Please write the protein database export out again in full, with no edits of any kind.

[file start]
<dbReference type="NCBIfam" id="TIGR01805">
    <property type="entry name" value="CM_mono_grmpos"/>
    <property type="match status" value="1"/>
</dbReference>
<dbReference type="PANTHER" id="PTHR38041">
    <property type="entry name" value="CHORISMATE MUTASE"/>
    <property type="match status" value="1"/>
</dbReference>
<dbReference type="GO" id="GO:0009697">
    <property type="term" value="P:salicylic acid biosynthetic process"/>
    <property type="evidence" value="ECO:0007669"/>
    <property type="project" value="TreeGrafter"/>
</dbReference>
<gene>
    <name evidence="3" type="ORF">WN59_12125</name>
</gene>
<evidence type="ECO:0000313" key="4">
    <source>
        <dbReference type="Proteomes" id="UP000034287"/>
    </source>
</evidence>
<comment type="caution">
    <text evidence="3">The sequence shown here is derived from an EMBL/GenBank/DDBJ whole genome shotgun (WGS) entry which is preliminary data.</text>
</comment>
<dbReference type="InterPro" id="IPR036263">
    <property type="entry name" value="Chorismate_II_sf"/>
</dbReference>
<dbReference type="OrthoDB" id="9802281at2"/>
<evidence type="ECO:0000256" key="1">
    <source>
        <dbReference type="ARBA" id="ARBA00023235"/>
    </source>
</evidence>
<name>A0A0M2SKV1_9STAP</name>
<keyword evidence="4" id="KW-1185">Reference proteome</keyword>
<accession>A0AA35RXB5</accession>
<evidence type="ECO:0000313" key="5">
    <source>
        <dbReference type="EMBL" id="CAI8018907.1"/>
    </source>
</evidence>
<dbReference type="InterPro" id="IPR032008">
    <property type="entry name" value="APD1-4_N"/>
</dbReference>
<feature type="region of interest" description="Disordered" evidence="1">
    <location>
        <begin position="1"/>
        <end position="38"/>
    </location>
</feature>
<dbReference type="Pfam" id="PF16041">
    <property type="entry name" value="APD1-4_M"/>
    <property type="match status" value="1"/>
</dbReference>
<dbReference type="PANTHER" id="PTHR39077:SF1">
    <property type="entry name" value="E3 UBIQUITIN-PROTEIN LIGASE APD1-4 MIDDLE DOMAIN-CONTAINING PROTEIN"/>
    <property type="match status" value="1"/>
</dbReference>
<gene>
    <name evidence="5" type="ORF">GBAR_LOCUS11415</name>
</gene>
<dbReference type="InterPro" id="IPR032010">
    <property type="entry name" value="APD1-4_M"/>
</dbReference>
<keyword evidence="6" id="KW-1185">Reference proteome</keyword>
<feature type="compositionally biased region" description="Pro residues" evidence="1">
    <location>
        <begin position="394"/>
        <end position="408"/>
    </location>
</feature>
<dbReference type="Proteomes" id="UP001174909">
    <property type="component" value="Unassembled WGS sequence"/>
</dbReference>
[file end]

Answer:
<dbReference type="NCBIfam" id="TIGR01805">
    <property type="entry name" value="CM_mono_grmpos"/>
    <property type="match status" value="1"/>
</dbReference>
<dbReference type="PANTHER" id="PTHR38041">
    <property type="entry name" value="CHORISMATE MUTASE"/>
    <property type="match status" value="1"/>
</dbReference>
<dbReference type="GO" id="GO:0009697">
    <property type="term" value="P:salicylic acid biosynthetic process"/>
    <property type="evidence" value="ECO:0007669"/>
    <property type="project" value="TreeGrafter"/>
</dbReference>
<gene>
    <name evidence="3" type="ORF">WN59_12125</name>
</gene>
<evidence type="ECO:0000313" key="4">
    <source>
        <dbReference type="Proteomes" id="UP000034287"/>
    </source>
</evidence>
<comment type="caution">
    <text evidence="3">The sequence shown here is derived from an EMBL/GenBank/DDBJ whole genome shotgun (WGS) entry which is preliminary data.</text>
</comment>
<dbReference type="InterPro" id="IPR036263">
    <property type="entry name" value="Chorismate_II_sf"/>
</dbReference>
<dbReference type="OrthoDB" id="9802281at2"/>
<evidence type="ECO:0000256" key="1">
    <source>
        <dbReference type="ARBA" id="ARBA00023235"/>
    </source>
</evidence>
<name>A0A0M2SKV1_9STAP</name>
<keyword evidence="4" id="KW-1185">Reference proteome</keyword>
<accession>A0AA35RXB5</accession>
<evidence type="ECO:0000313" key="5">
    <source>
        <dbReference type="EMBL" id="CAI8018907.1"/>
    </source>
</evidence>
<dbReference type="InterPro" id="IPR032008">
    <property type="entry name" value="APD1-4_N"/>
</dbReference>
<feature type="region of interest" description="Disordered" evidence="1">
    <location>
        <begin position="1"/>
        <end position="38"/>
    </location>
</feature>
<dbReference type="Pfam" id="PF16041">
    <property type="entry name" value="APD1-4_M"/>
    <property type="match status" value="1"/>
</dbReference>
<dbReference type="PANTHER" id="PTHR39077:SF1">
    <property type="entry name" value="E3 UBIQUITIN-PROTEIN LIGASE APD1-4 MIDDLE DOMAIN-CONTAINING PROTEIN"/>
    <property type="match status" value="1"/>
</dbReference>
<gene>
    <name evidence="5" type="ORF">GBAR_LOCUS11415</name>
</gene>
<dbReference type="InterPro" id="IPR032010">
    <property type="entry name" value="APD1-4_M"/>
</dbReference>
<keyword evidence="6" id="KW-1185">Reference proteome</keyword>
<feature type="compositionally biased region" description="Pro residues" evidence="1">
    <location>
        <begin position="394"/>
        <end position="408"/>
    </location>
</feature>
<dbReference type="Proteomes" id="UP001174909">
    <property type="component" value="Unassembled WGS sequence"/>
</dbReference>